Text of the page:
Teacher helps teens find dresses for prom
The chance to get a free beautiful prom dress was offered for the first time at Madras High School through a program run by teacher Juanita Payton.
"My friend in Redmond, Toni Dunlap Duff, has been doing this at Redmond High School for 10 years, and has given away thousands of dresses," Payton said.
Payton had been getting the word out that MHS girls could participate in the Redmond program until her friend said, "Why don't you do your own program?"
"She gave me 75 dresses to start, and some were brand new from The Dress Store in Redmond, which closed," Payton said.
"I got some donated through Facebook, and Facebook Marketbook, then the KTVZ news clip on Redmond's giveaway came out and I started getting tons of dresses after she mentioned the Madras program," she said.
Payton also sent out fliers asking for gently used dresses and got additional gowns donated from Culver and Bend.
With a total of 140 donated prom dresses, Payton set the dress giveaway for April 18, at 3:30 p.m., and opened it to girls from MHS, Culver High School, Bridges High School and the Warm Springs Roots program.
"I have all styles and lengths. Some are out of date, but we will use them for drama," said Payton, who does the costuming and helps with the MHS plays.
Some needed to be cleaned and some needed sewing, which Payton was able to do, and others pitched in to help her.
"(School counselor) Julie Nisley donated her steamer, so I'll steam the dresses after the girls pick them out. And if guys have pants, I can steam them, too," she said, to get the wrinkles out.
The dresses were hung on three metal racks, provided by Payton, and she said any dresses left over will be stored in the drama costume storage area for next year's giveaway.
Madras High School's prom is May 4, and Culver High School's is April 27.
"Afterwards, I'd appreciate girls bringing the dresses back, but they don't have to — it's their dress," Payton said, observing, "Some of them are classic styles and will be in style for 10 years."
On April 18, an MHS classroom was a lively shopping scene, as girls arrived to sort through the racks of formal dresses, which ranged from sophisticated black and white, to ones with flashy ruffles, to a '70s style kaleidoscope patterned dress.
Girls could try on dresses in a nearby bathroom, and some tried several before finding the right one.
MHS senior Marissa Andy selected a long black and white dress with sparkles. "I like how they have a range of dresses, with variety and sizes," she said.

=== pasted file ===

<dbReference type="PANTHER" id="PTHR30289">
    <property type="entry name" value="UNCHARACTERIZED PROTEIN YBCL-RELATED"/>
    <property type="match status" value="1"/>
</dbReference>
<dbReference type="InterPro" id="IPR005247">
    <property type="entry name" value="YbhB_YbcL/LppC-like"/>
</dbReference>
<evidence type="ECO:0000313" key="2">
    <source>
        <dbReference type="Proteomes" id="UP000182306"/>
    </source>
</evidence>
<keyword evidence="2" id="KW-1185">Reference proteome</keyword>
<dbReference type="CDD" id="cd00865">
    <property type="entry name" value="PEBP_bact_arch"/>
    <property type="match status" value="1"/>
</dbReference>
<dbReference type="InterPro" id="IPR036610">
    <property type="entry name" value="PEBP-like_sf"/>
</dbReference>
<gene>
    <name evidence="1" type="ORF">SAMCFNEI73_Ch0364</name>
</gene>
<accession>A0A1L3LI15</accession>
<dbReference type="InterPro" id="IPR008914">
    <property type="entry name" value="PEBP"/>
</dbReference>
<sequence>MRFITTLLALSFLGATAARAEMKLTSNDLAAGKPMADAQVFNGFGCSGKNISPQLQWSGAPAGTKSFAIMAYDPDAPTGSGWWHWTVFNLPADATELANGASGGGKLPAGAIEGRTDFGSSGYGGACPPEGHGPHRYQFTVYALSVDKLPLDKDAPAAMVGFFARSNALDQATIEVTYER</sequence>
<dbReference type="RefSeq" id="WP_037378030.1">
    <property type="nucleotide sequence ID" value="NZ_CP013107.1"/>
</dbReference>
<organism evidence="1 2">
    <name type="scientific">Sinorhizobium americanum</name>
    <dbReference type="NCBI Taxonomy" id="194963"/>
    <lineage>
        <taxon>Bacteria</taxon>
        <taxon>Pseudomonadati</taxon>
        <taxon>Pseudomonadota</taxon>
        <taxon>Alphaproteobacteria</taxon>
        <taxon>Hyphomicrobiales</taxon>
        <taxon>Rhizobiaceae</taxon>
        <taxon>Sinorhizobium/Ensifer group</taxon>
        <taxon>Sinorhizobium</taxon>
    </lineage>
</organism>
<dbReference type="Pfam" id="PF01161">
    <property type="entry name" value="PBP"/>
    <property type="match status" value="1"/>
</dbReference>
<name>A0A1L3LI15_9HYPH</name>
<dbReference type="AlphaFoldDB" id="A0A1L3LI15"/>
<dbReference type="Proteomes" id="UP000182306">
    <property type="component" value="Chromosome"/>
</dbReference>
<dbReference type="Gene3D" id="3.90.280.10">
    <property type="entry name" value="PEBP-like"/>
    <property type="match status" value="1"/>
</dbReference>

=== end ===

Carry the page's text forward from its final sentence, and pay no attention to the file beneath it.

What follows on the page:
Victoria Pla, an MHS senior, chose a short aqua dress. "This is really cool, because a lot in Madras can't afford a dress because they're so out there in price — that's the reason I didn't go to prom last year. This is a way we can look nice and go to prom," she said.
Culver freshman Stacy Taylor found her favorite dress right away, a floor-length navy blue one. "It's a cool program for people who don't want to go out and spend a bunch of money on a dress," she commented.
Drama student and Payton's teacher's assistant Madison McCool and her boyfriend (and prom date) Miguel Santellano helped girls with directions and reminded them to sign a sheet once they selected a dress.
"If you can't decide on a dress, we're here to help," McCool said, as Santellano gave several a guy's opinion. McCool said she got her own prom dress on sale at an out-of-town thrift store.
Culver junior Karmen Horat picked out a long, green, strapless gown. "I think it's really fun and a good way to help students get dresses. There's a lot of pressure to get a really fancy dress, but not everyone can afford it," she said.
One girl, MHS senior Allison DeRoo, took McCool and Santellano up on their offer to help select a dress, and with their encouragement, selected a long purple dress, with a sequined top.
"This is really good, especially for our community, because all of us don't have money to buy one and this gives us an opportunity to have a nice dress," she said.
Another aspect may be added to the program later. "In the future, we're thinking of doing a hair and makeup day — not the day of prom, but to teach girls how, because they want to look pretty and for some it's just not their thing," Payton said.
For this year, Thursday's dress giveaway brought the excitement of shopping and a lot of happy smiles to many girls, who otherwise might not be going to the prom.